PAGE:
From that night forward, I became enamored with the Red Sox. Living halfway across the country has only strengthened my bond to Fenway and the Green Monster. The emotions, sights, and sounds of my first visit to Fenway are engraved in my heart forever. The unity among diverse people and the recognition of greatness were undoubtedly minuscule and paled in comparison to eternal future realities, but they were glimpses of what John describes in Revelation 4 and 5.

In Revelation 4, John describes the scene in Heaven before the Throne of God. He then recounts the reaction of every living creature in Heaven and on earth—worship. In the end, peace that was once broken will be restored and, namely, the rightful recognition of God’s glory will return to its place above all creation. In this scene, The Almighty comes centerfold, and he is given his due praise.

Living in an overstimulating world sending us constant marketing, notifications, and subliminal messaging often successfully captivates our gaze to insignificant things. Revelation 4 shows us what a world without such insignificance would look like. We will be able to rightfully recognize and worship God. My heart just leaps for joy thinking that I will no longer have to worry about being tired or anxious and I can simply just worship God. There is no distraction and no question about who deserves the glory or why. It belongs to God and it is gladly given.

The once young man, who brought us the loving Jesus in his account of the Gospel, sets the stage for his audience to behold and exalt the once slaughtered Lamb, now risen Savior. In Revelation 5, John realizes no one is worthy to open the seals on the book, one of the elders points to Jesus. He is worthy. As Tim Keller says, He lived a life we could not live and died the death we should have died.

These chapters reveal to us that people from diverse backgrounds will be united for the sole purpose of worshiping the one and only worthy Almighty God. The Savior’s work surpassed cultures, altering eternal realities for people from every tribe, tongue, people and nation.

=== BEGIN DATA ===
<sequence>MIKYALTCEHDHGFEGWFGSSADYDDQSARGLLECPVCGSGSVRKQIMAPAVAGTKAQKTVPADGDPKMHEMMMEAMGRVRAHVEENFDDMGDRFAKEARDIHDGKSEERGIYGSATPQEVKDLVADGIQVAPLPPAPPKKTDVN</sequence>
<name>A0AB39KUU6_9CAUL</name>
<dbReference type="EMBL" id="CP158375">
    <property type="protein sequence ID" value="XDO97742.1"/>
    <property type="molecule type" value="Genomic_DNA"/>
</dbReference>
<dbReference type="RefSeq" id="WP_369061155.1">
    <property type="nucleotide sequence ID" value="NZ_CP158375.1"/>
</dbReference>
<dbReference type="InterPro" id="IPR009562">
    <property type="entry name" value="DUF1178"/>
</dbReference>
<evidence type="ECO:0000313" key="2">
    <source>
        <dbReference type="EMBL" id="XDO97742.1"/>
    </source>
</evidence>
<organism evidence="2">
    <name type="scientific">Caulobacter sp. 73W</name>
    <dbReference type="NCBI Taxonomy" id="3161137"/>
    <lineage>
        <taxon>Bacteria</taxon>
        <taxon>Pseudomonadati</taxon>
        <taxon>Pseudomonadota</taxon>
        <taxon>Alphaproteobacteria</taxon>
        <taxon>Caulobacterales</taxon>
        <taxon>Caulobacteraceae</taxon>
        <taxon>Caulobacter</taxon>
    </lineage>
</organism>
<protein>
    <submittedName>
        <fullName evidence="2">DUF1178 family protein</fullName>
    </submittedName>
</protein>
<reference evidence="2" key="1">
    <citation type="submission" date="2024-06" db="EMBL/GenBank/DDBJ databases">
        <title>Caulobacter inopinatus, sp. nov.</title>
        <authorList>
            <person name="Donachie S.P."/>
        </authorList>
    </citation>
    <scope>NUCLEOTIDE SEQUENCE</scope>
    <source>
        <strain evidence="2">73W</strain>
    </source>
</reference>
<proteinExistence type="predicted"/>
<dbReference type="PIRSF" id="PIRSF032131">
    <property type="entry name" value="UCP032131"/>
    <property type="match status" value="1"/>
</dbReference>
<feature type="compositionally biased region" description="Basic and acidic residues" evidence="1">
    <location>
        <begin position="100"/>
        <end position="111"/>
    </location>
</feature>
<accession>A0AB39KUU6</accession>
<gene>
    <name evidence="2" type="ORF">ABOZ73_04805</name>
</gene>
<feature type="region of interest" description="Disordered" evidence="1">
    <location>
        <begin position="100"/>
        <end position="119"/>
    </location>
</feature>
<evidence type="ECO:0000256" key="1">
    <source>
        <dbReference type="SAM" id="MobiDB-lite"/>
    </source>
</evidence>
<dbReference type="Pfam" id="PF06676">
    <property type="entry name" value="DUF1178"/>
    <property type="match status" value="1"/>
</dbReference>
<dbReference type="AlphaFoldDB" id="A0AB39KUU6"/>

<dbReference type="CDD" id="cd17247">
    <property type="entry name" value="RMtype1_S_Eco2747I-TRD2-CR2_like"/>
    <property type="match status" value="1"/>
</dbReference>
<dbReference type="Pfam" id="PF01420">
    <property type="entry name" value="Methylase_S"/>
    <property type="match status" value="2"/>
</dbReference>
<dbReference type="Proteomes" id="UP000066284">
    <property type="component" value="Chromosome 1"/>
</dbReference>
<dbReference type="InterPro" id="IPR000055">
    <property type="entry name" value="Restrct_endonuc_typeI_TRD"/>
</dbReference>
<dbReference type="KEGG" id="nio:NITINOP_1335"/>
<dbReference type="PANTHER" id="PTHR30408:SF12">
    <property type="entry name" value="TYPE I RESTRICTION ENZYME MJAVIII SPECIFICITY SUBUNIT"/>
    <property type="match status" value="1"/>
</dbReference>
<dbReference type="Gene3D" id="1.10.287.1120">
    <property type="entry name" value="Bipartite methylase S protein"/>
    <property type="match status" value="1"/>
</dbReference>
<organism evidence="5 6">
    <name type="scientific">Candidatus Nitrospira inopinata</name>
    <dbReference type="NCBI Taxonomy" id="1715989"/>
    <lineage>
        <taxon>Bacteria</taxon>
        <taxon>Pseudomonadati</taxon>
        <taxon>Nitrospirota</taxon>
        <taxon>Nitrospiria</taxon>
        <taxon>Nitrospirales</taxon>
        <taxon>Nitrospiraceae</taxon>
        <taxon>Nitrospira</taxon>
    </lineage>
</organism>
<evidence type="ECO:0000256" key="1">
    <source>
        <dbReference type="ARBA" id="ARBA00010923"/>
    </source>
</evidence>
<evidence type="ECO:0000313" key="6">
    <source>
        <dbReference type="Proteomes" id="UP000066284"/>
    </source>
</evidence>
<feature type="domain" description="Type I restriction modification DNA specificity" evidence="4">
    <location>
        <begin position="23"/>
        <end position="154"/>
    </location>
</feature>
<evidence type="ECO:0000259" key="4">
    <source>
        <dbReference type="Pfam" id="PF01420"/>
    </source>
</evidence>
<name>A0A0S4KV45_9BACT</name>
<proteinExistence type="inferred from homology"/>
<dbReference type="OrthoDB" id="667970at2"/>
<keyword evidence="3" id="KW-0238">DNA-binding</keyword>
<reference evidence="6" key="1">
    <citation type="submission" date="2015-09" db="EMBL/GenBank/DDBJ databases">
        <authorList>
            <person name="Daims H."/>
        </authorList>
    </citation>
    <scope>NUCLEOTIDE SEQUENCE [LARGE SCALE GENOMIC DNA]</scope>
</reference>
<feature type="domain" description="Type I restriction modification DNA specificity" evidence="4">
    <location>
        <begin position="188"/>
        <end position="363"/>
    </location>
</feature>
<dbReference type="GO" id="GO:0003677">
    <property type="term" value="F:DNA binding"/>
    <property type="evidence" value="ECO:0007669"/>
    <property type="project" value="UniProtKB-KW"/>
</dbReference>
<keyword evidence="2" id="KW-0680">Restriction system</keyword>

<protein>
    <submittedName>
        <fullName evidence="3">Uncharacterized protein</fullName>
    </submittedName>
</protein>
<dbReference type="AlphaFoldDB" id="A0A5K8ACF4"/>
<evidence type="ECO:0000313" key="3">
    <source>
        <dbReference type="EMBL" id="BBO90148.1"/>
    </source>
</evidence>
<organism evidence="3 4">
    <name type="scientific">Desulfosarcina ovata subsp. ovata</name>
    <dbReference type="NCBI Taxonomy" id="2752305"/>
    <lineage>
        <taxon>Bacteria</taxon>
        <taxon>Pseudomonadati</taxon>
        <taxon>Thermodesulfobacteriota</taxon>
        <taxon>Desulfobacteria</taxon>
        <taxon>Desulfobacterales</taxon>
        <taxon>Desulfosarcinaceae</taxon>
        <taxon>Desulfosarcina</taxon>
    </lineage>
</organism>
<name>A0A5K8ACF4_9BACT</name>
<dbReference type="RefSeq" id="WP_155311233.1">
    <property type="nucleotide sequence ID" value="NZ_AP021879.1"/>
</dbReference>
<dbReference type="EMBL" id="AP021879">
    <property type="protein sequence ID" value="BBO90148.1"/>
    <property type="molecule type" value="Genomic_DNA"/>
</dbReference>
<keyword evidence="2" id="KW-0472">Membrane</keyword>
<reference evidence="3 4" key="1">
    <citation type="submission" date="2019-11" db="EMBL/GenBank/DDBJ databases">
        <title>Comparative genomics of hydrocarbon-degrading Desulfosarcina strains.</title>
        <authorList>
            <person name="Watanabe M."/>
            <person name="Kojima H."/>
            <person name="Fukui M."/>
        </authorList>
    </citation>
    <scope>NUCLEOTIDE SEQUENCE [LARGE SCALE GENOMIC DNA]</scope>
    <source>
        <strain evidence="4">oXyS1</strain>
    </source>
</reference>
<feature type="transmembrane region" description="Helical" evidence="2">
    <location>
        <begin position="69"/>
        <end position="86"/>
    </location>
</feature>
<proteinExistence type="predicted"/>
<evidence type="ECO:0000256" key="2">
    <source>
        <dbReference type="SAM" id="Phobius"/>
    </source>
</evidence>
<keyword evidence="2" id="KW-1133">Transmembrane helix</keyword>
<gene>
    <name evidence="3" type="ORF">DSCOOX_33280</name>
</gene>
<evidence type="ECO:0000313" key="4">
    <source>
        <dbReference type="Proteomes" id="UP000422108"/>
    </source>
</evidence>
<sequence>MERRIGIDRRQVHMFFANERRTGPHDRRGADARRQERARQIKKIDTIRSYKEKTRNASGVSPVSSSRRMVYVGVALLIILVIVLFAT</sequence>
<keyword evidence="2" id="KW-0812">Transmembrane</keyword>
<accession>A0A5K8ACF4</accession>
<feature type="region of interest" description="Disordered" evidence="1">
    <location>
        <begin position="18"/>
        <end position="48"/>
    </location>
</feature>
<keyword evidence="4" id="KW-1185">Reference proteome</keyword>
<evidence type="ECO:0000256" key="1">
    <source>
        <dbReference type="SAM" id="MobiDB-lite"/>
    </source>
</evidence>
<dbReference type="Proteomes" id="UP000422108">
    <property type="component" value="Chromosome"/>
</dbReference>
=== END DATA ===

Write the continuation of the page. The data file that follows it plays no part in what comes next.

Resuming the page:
Disunity has existed since the fall of man. The differentiation between “us” and “them” is used from trivial board games to critical conversations of race. Turning on any news channel, especially in recent years, reveals the unfortunate depth of disunity in our nation. Political, religious, and social disunity are constantly in rotation in the news circuit. It is disheartening to see and overwhelming to experience disunity because it was never meant to be this way. Thankfully, God will not allow human history to end with what we see today. Revelation 5 shows us precisely this.

When I see another name as a hashtag, I weep to God for unity. As I watch believers publicize their “deconversion” stories on social media, I plead to God for worship. His word, especially Revelation 4 and 5 gives me the hope I need to defy and look beyond current events. His word gives me compassion, hope and strength to press on. The compassion enables me to weep with those who weep. The hope gives me the courage I need to navigate uncertain situations. The strength empowers me to engage in difficult conversations.

As I think back to that summer evening at Fenway Park, I think of the beauty in unity and worship that I encountered. Baseball is a great sport—and thank God for it—but it is just a sport. Can you imagine the rush we will feel as we hear the words “Well done my good and faithful servant,” and are ushered through those pearly gates? Can you picture the nations gathered to worship the One True Savior?